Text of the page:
There's a Book for That: Pride Month Fiction
June 2020 marks the 50th anniversary of annual LGBTQ+ Pride traditions. The first Pride march in New York City was held on June 28, 1970 on the one-year anniversary of the Stonewall Uprising in Manhattan – a tipping point for the Gay Liberation Movement in the United States. First, President Bill Clinton declared June “Gay & Lesbian Pride Month” on June 2, 2000. In 2009, President Barack Obama declared June Lesbian, Gay, Bisexual, and Transgender Pride Month.
To honor the occasion, here are new and seminal works of fiction for adults and teens:
OLIVIA by Dorothy Strachey; Foreword by André Aciman
“I read Olivia many, many times, bought it for many of my friends, and consider it the inspiration for Call Me by Your Name.”—André Aciman
A groundbreaking, passionate, and subtle story of first love, Olivia—based loosely on the author’s own life—was first published in 1949 under a pseudonym. It tells the story of Olivia, a sixteen-year-old girl who is sent from England to a Parisian finishing school to broaden her education. Soon after her arrival, she finds herself falling under the spell of her beautiful and charismatic teacher, Mademoiselle Julie, who introduces her to art, literature, and fine cuisine. But Mademoiselle Julie’s life is not as straightforward as Olivia imagines. As they grow closer, their relationship is threatened by jealousy and rivalry, and the school year seems destined to end in tragedy.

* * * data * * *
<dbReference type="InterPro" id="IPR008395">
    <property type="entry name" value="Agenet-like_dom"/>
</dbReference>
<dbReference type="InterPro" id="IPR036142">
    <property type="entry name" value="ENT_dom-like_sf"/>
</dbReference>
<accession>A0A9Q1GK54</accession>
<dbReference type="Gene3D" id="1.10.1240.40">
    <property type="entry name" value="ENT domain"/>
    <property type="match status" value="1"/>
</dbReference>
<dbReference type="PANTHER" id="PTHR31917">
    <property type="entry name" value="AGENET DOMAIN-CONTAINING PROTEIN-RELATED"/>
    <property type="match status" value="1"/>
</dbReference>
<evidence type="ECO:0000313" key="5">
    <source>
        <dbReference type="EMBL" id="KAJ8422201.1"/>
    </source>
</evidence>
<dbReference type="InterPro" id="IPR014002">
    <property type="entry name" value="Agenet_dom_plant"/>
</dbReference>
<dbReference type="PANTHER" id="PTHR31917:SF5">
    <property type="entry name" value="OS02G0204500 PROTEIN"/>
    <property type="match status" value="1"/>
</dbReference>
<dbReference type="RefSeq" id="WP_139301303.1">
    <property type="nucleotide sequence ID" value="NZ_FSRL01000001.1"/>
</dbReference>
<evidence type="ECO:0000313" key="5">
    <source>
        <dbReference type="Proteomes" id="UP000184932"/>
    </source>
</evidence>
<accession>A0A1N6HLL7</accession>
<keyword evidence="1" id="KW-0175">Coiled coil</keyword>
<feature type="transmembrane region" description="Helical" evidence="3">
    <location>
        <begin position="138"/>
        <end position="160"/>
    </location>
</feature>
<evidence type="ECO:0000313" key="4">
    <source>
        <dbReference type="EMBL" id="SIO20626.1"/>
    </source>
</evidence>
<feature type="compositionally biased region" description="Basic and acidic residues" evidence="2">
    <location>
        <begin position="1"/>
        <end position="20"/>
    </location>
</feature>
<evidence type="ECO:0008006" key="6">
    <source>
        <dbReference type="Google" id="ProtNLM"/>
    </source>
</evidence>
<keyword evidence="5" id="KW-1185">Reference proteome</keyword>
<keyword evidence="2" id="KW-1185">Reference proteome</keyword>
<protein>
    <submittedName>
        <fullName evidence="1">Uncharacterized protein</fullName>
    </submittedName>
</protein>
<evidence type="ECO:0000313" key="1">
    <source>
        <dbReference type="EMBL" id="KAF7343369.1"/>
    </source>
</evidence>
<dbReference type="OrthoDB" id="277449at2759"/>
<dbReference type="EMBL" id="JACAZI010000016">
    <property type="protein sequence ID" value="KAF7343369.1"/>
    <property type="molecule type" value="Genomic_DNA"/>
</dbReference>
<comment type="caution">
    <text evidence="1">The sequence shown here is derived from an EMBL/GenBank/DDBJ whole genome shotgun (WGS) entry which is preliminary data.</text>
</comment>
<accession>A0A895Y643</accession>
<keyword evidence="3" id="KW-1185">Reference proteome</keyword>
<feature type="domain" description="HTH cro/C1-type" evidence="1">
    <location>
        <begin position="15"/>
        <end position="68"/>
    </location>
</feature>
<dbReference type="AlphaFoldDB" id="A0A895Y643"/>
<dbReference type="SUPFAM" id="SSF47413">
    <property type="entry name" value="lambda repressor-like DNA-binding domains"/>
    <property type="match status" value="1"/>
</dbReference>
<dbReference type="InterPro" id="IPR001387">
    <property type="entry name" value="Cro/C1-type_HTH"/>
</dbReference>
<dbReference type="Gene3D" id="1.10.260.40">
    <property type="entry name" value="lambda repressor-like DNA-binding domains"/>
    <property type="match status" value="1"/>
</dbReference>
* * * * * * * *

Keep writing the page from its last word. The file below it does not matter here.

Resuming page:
ALL MY MOTHER’S LOVERS by Ilana Masad
One of…Buzzfeed’s “Most Highly Anticipated Books Of 2020” • Lambda Literary’s “Most Anticipated LGBTQ Books of May 2020” • The Rumpus “What to Read When You Want to Celebrate Mothers” and many more…
Intimacy has always eluded twenty-seven-year-old Maggie Krause—despite being brought up by married parents, models of domestic bliss—until, that is, Lucia came into her life. But when Maggie’s mom, Iris, dies in a car crash, Maggie returns home only to discover a withdrawn dad, an angry brother, and, along with Iris’s will, five sealed envelopes, each addressed to a mysterious man she’s never heard of. In an effort to run from her own grief and discover the truth about Iris—who made no secret of her discomfort with her daughter’s sexuality—Maggie embarks on a road trip, determined to hand-deliver the letters and find out what these men meant to her mother. Told over the course of a funeral and shiva, and written with enormous wit and warmth, All My Mother’s Lovers is the exciting debut novel from fiction writer and book critic Ilana Masad. A unique meditation on the universality and particularity of family ties and grief, and a tender and biting portrait of sex, gender, and identity, All My Mother’s Lovers challenges us to question the nature of fulfilling relationships.
GIOVANNI’S ROOM by James Baldwin
Set in the 1950s Paris of American expatriates, liaisons, and violence, a young man finds himself caught between desire and conventional morality. With a sharp, probing imagination, James Baldwin’s now classic narrative delves into the mystery of loving and creates a moving, highly controversial story of death and passion that reveals the unspoken complexities of the human heart.
A BOY’S OWN STORY by Edmund White
Ridiculed by his classmates and beset by aloof parents and a cruel sister, the unnamed narrator of Edmund White’s first autobiographical novel finds solace in literature, works of art, and his own fantastic imagination. But as he strives to forge new friendships, his yearning to be loved by the men in his life evokes a crushing sense of shame and a struggle to accept who he is. Lyrical and poignant, A Boy’s Own Story—the first of a trilogy, followed by The Beautiful Room Is Empty and The Farewell Symphony—is an American literary treasure that became an instant classic upon publication for its pioneering portrayal of homosexuality.